Category Archives: Technology

Xiaomi Opens Store in Birmingham, UK

Xiaomi Logo - an orange squircle with stylised white MI lettersIt might be the season to be jolly but it also seems to be the season for new stores. Following on from Nothing’s new bricks’n’mortar shop in London last weekend, Xiaomi are opening a new place in Birmingham, England.

Xiaomi’s latest pad is at 23 New Street, only a few minutes walk from the train station and Birmingham’s famous Bull Ring shopping centre. Opening today, 18th December, there will be all kinds of special offers as you’d expect for a grand opening from company well-know for its keenly priced products. This is their second UK store alongside the London shop at Westfield, White City.

In addition to usual smartphones, tablets, earbuds and smart watches, Xiaomi produce a wide range of other gadgets and gear; everything from luggage and scooters to air purifiers and air fryers. The Xiaomi portfolio is amazingly wide – it’s a gadget-lover’s heaven.

I was impressed with the Xiaomi Mi 12 smartphone when I reviewed it back in the summer – a good device at good price. Hopefully I’ll get a look at the 13-series when they’re available in Europe.

So if you are still struggling to find a gift for someone who’s hard to buy for, it might be worth a trip into Birmingham.

China Brings WTO Case Against U.S. Chip Export Curbs

China initiated a dispute against the U.S. at the World Trade Organization (WTO) over Washington’s sweeping semiconductor export curbs that look to cut the world’s second-largest economy off from high-tech components, CNBC reported.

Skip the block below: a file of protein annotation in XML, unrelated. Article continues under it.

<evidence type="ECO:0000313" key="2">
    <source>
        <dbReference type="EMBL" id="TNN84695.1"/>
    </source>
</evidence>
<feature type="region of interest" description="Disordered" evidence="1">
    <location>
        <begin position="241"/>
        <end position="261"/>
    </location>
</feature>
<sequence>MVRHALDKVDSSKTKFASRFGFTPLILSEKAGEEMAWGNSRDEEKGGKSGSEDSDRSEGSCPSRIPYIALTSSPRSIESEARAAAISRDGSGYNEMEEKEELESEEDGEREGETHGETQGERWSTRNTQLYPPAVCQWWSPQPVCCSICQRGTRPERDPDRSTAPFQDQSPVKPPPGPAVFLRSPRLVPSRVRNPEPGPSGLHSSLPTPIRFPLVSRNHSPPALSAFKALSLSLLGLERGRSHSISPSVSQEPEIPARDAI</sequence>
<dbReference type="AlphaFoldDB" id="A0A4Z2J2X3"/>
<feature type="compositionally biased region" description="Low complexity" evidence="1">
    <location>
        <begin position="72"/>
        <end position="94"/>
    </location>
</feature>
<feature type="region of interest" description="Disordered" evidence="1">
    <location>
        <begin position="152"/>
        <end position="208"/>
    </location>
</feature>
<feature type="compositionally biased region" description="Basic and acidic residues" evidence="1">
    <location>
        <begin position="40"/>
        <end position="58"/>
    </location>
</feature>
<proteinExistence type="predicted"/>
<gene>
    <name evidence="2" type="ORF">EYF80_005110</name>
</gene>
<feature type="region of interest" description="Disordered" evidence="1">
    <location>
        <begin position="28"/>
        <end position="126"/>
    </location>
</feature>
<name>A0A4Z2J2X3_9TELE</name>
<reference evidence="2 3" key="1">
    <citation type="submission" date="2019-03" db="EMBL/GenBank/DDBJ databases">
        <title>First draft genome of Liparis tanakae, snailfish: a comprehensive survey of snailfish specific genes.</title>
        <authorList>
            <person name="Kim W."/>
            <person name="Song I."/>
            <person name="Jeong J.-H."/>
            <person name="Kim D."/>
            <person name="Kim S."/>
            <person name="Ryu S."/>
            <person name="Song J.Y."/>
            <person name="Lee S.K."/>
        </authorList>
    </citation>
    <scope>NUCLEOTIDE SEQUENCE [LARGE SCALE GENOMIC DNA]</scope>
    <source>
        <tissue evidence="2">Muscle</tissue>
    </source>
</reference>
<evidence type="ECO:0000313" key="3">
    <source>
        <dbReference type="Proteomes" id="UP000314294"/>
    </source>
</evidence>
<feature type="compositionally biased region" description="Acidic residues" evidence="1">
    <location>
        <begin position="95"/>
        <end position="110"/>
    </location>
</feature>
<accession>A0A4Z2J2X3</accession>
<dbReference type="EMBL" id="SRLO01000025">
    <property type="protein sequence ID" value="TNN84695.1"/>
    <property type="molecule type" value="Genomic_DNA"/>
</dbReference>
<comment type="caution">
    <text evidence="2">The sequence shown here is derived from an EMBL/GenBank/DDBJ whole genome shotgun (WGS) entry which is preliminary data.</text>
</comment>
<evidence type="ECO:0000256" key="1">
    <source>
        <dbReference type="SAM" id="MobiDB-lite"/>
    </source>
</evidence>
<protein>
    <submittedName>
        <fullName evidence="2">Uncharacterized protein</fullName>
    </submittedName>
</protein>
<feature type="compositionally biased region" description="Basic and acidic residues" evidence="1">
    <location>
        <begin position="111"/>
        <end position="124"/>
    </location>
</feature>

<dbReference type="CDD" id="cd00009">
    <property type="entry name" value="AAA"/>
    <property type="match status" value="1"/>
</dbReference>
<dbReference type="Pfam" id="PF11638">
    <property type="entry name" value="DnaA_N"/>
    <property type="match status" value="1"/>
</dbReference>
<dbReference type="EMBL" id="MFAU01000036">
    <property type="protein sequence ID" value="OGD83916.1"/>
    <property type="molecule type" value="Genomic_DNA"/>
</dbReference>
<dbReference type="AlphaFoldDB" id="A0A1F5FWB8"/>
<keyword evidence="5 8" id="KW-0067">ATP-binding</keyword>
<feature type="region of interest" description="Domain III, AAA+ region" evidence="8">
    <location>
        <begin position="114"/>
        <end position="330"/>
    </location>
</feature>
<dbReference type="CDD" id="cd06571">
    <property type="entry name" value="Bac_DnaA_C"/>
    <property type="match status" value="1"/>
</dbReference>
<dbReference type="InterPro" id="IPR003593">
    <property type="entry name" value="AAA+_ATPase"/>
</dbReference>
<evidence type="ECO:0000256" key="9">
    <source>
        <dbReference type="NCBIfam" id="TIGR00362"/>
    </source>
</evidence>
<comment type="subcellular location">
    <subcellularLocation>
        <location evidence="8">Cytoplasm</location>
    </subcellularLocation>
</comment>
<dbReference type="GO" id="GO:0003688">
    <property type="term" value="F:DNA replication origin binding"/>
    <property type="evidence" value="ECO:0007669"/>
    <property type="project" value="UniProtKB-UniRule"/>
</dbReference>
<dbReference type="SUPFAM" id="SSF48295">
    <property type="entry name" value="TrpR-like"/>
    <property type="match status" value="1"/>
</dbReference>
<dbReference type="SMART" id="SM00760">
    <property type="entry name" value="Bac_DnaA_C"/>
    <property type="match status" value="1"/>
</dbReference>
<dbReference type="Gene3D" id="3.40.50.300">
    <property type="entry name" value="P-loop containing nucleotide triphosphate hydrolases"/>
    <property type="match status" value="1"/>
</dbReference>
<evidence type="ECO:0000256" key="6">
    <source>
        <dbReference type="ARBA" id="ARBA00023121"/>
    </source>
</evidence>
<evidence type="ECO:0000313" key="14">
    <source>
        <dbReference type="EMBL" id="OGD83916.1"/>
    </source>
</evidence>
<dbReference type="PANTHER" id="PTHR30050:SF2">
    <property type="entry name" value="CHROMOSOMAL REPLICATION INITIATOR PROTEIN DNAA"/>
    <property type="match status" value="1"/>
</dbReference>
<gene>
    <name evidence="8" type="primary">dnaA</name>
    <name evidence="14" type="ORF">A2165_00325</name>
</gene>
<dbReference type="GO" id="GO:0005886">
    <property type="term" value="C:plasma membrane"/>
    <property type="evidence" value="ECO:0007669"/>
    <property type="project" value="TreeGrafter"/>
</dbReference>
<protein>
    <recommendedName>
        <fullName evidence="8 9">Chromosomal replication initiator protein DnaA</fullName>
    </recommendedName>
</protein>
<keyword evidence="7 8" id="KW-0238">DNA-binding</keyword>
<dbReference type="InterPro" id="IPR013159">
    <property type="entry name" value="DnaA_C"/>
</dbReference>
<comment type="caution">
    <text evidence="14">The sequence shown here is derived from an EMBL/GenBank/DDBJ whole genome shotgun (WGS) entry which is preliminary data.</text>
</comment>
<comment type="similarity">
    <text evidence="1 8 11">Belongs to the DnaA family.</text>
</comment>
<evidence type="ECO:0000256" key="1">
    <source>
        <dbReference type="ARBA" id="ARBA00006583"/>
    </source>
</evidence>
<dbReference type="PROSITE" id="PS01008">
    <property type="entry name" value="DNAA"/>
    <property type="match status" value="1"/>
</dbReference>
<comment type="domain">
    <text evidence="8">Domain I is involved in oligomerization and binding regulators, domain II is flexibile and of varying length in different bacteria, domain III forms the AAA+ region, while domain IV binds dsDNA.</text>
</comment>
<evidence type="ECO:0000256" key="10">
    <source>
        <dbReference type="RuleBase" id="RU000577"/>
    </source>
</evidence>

According to CNBC, the Chinese Ministry of Commerce confirmed the trade dispute in a statement on Monday and accused the U.S. of abusing export control measures and obstructing normal international trade in chops and other products. It said the WTO dispute is a way to address China’s concerns through legal means.

In October, the U.S. imposed new export restrictions on advanced semiconductors and chip-manufacturing equipment in an effort to prevent American technology from advancing China’s military power. The rules would require U.S. chip makers to obtain a license from the Commerce Department to export certain chips used in artificial-intelligence, calculations and supercomputing – crucial technologies for modern weapons systems, senior administration officials said.

The Wall Street Journal reported that Beijing will use the WTO’s dispute settlement mechanism to challenge U.S. export controls on products such as chips to China to defend its rights and interests, its Ministry of Commerce said in a statement posted to its website. The ministry said it was responding to a media question in making the announcement.

According to The Wall Street Journal, the rules being challenged require U.S. chip makers to obtain a license from the Commerce Department to export certain chips used in advanced artificial-intelligence calculations and super-computing. Biden administration officials have said the rules are needed to prevent China from building up its military and developing new, state-of-the-art weaponry.

The Wall Street Journal also reported that a spokesman for the Office of the U.S. Trade Representative confirmed that the U.S. has received a request for consultations from the People’s Republic of China related to certain U.S. actions affecting semiconductors. “As we have already communicated to the PRC, these targeted actions relate to national security, and the WTO is not the appropriate forum to discuss issues related to national security,” he said.